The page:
My husband had his assessment for transplant in May... He was told they wanted to try him with refaximin... Also the anaesthetist wasn't too happy with his smoking. As he has stopped smoking now, they are more keen to list him as his bloods are showing a steady decline... The Prof said that he is likely to develop Cancer as his liver is in such a bad state. We worry about life after transplant... I'm worried about rejection etc
Transplant on the horizon : My husband... - British Liver Trust
British Liver Trust
Ok well life after transplant has got to be better than the alternative, I was lucky enough to get a transplant nine wks ago and life has is fantastic it's as though I've never been ill and I was very much at end stage liver failure, straight after the op I was moved onto ICU where I was very much cared for and had plenty of painkillers to hand within 36 hrs I was on a ward with other like for like patients and we all helped each other through the worries and concerns as did our wives, it was like an exclusive little club, being discharged was difficult as I was still sore etc and feeling sorry for myself but with the right advice and knowing they are just at the end of the phone I went home.
I suppose and actually know there is a worry about rejection but they have many many anti rejection drugs and will find the one that suits you best and touch wood both myself and my new friends are all doing well, the harsh reality of not having the transplant meant I wouldn't be writing this.
So yes it's a worrying time for patient and family but its a lot better than them burying you good luck for the future
My story is similar. I was transplanted after a 11 month wait and I've never felt better! I was up after 17 hours and on ward after 21. You mentioned the Proff--are you at Kings?
I asked my doc about rejection. He said: I'm not worried about it, so why should you be? We have medicine for that.
Good luck!! Life WILL be better after transplant! Believe it!
Hi my boyfriend went on the list was transplanted and out of hospital within a week. He had strictures in bile duct with bilirubin of 273 at highest. He luckily has had no problems since transplant . He was on front of Queen Elizabeth hospital news in transplant week. His transplant was in may although they put January in the magazine. Yes there are risks and its scary for both patient and loved ones but rest assured the surgeon and staff will do
Everything to make him well . Xx
Hi there as you know there is always a chance of rejection but as mentioned above there is that many drugs available now its not really a major concern for surgeons I have had mild rejection in the past a course of iv steroids and a change of anti rejection drug sorted it I had my transplant 21 years ago when I was 14 and now lead a normal life something I couldn't do as a teenager hope all goes well for all of use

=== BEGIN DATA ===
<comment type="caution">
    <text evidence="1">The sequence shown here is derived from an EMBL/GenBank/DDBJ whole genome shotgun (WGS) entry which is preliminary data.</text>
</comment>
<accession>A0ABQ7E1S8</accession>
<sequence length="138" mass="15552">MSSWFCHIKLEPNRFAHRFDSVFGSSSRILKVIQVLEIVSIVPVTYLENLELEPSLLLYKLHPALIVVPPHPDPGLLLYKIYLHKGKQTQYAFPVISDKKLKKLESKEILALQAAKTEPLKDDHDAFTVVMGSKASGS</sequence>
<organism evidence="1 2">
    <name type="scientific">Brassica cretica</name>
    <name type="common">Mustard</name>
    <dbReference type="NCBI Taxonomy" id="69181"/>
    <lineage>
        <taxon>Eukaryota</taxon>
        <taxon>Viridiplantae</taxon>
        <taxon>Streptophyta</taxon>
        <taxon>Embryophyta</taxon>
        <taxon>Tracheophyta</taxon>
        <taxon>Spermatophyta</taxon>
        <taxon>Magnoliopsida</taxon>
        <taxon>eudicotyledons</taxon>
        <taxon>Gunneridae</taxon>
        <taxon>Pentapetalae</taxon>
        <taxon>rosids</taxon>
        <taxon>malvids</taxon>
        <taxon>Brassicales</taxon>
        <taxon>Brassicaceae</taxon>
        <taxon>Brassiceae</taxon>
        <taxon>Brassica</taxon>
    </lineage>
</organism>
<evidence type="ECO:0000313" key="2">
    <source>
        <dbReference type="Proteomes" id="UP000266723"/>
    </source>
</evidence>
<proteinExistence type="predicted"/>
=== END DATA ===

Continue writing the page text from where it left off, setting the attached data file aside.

Just to endorse other replies: clinical staff have a variety of drugs available and seem to get it right - certainly in my experience and now 20 months on, I was well enough to have a hip replacement operation!
Best of luck.
This has all been really reassuring... Thank you... My husband also has Hep C, gtype 3 so has added worries of this... The Prof says that they will start him on treatment soon after transplant...we are at the Royal free.
The hep c will remain as its within your blood but it will not be as prevant and very soon there will hopefully be a different drug available for your heptologist to prescribe as opposed to interferon which as good as it is also has side effects like heavy flu like symptoms and makes you feel washed out, how do I know all this! Well Pear-shaped it could be me or a hundred others your writing about such are the similarities! On a plus point your not unique and they are used to it
A liver transplant will sort the hep c pretty much too our friend had his transplant a few hours after my fella and he is doing good to xx
Hi tracy (and pear). A transplant wont 'sort' or clear hep c, as Card says the virus is in your blood and will still be there even with a new liver. But a transplant should give pear's husband breathing space to get fit enough to undergo treatment to clear the Hep C, and Kings have done this many times for transplant patients. Good luck Pear and I hope he gets a transplant.
It has been very positive to hear that people with Hep C do have hope of receiving some form of treatment, so I'm greatful to you all for your advice... I think I bombard the Profs and liver team enough! Just wanted to talk to people who have and are living it...my husband has had 1 year of interferon and ribavirin... He relapsed 3 months after finishing treatment... his platelets are so low that they can't risk another course of it. Our Prof says a new liver is needed urgently now as his own liver is extremely small in size due to the cirrhosis. He says that they will start him off on therapy as soon as for Hep C. It is reassuring though when you hear real patient/partner stories
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